by Ray Brooks
It's not the best time to stop someone when you stark naked and have just climbed out of the cold pool at Wilber hot springs. But I ask you, what would you have done if you had seen someone pass by with a Monty Levenson Shakuhachi tube strapped to his back. How many Shakuhachi players do you bump into out in the wilds of California. Miss an opportunity like that, never. The flute carrier was with a woman and they were both fully clothed.
"Excuse me? Is that a shakuhachi you're carrying by any chance," I shouted as I approached them without any thought of getting a towel. He didn't answer until I was within normal speaking distance.
"No, it's not."
"Oh, it's just that . . ."
"I know. It's a shakuhachi container," he said, finishing my sentence. "It's a native American flute."
He must have perceived that I was a little uncomfortable standing there, bare, and blurted out something about getting dressed by the pool because they were just about to leave. I apologized for my frantic outburst and turned towards the direction of my towel.
"Excuse me? Do you play Shakuhachi," he asked.
I was back in front of them still toweless.
"My name's Sky and this is my girlfriend Catherine, please to meet you," he said, as he stuck his hand out to meet mine. I shook Catherine's hand without any self-consciousness about being in my birthday suit.
"Pleased to meet you, my name is Ray."
"Your not the Ray that wrote Blowing Zen by any chance are you?"
There was a moment of excitement from both of us when I said that, yes that was me. He said some very flattering words and said that the story had resonated with his own journey. Catherine had also read the book and didn't feel left out of our delight.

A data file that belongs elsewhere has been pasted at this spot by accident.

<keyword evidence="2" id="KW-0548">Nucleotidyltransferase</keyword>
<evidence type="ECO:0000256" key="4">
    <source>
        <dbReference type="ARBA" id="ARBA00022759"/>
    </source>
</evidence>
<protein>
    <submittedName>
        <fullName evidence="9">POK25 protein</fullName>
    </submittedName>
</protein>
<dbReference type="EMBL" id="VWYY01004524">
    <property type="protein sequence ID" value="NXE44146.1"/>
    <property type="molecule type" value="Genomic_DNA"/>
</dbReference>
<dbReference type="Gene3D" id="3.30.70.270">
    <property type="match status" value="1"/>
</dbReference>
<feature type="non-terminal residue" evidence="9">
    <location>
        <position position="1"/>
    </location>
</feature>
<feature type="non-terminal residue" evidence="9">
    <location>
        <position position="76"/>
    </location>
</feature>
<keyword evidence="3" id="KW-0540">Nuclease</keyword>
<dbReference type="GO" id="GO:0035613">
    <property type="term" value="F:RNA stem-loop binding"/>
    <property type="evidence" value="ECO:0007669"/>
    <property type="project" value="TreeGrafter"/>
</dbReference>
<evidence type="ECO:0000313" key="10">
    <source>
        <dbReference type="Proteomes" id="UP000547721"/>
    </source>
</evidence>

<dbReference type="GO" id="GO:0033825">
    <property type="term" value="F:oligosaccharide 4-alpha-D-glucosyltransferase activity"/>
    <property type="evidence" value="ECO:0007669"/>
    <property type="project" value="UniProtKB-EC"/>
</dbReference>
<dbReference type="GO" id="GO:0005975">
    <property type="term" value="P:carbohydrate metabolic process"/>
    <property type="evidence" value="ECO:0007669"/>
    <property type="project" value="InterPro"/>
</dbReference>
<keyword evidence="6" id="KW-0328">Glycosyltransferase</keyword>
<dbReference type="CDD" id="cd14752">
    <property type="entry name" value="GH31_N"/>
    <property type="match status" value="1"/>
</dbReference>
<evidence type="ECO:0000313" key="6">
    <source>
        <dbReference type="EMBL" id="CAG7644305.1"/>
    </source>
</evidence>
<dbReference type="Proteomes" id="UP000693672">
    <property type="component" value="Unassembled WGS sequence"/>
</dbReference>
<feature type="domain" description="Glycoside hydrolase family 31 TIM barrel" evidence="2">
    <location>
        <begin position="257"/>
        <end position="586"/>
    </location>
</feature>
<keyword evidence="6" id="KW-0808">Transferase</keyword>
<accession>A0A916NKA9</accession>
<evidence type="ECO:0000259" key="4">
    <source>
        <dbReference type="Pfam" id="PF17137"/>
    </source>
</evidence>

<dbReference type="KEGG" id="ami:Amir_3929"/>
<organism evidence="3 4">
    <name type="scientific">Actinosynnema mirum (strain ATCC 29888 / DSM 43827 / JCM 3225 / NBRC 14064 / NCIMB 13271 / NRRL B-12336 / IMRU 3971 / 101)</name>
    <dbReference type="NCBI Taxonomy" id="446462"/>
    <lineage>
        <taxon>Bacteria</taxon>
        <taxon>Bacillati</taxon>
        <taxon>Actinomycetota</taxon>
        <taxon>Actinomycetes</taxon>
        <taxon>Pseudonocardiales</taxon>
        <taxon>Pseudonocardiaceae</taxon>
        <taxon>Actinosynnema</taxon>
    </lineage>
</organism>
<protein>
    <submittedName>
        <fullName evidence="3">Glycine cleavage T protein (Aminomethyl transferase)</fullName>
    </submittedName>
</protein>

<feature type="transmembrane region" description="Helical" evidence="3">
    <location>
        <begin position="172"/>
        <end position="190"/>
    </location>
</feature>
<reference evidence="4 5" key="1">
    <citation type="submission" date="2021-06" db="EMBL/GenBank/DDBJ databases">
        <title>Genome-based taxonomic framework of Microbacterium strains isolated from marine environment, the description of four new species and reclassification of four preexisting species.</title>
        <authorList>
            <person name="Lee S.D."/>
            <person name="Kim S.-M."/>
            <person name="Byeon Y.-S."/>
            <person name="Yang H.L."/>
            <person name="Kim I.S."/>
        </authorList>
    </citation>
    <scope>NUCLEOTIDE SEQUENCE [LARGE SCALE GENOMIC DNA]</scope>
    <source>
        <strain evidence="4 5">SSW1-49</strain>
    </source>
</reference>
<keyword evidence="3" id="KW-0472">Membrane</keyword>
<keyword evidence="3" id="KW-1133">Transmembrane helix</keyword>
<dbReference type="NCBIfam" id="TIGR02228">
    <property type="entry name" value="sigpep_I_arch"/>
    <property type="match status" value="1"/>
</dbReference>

"Is your wife here?"
I couldn't contain myself and said, "Yes, she's over there," pointing to the beautiful naked body of Dianne stretched out on a wooden sun bed.
"Heh Dianne! They've read Blowing Zen."
Dianne still tells that story of how I introduced her naked to two strangers.
Sky said he would like to stay and talk for a while and could we meet later. He had some things he wanted to share with me. I said I would love that, and we arranged to meet that evening at seven.
I had never actually met anyone who
had read the book outside of people I knew. But there was one
occasion when Dianne and I were at Green Gulch Zen center in Marin
County for the day. We're not Zennists but the surroundings of
a Zen center appeal to the Adviatist in us. I remember that same
day we went to Spirit Rock, Jack Kornfield's, meditation center.
I had a chance to thank him for his endorsement of the book, so
actually there was one person who had read the book I didn't know.
Green Gulch and Spirit Rock aren't all that far apart, only a
few miles. It was Green Gulch where we spent most of our time.
I can't imagine many Zen centers in a more pristine area. From
the main lodge you can walk to the sea in twenty minutes. It was
on the way to the sea that we passed a young man reading Blowing
Zen. He was sitting in the sun next to a greenhouse on a pile
of logs just of the path. I nudged Dianne and pointed towards
the reader with my head. We walked on but I wanted to stop and
say, "Hi, how are you enjoying the book? I'm . . ."
The four of us arrived early that evening and sat in the very spacious common room of Wilber Hot Springs. After some preliminary conversation about the book tour which we were on, what they did and where they came from, Sky began with his story.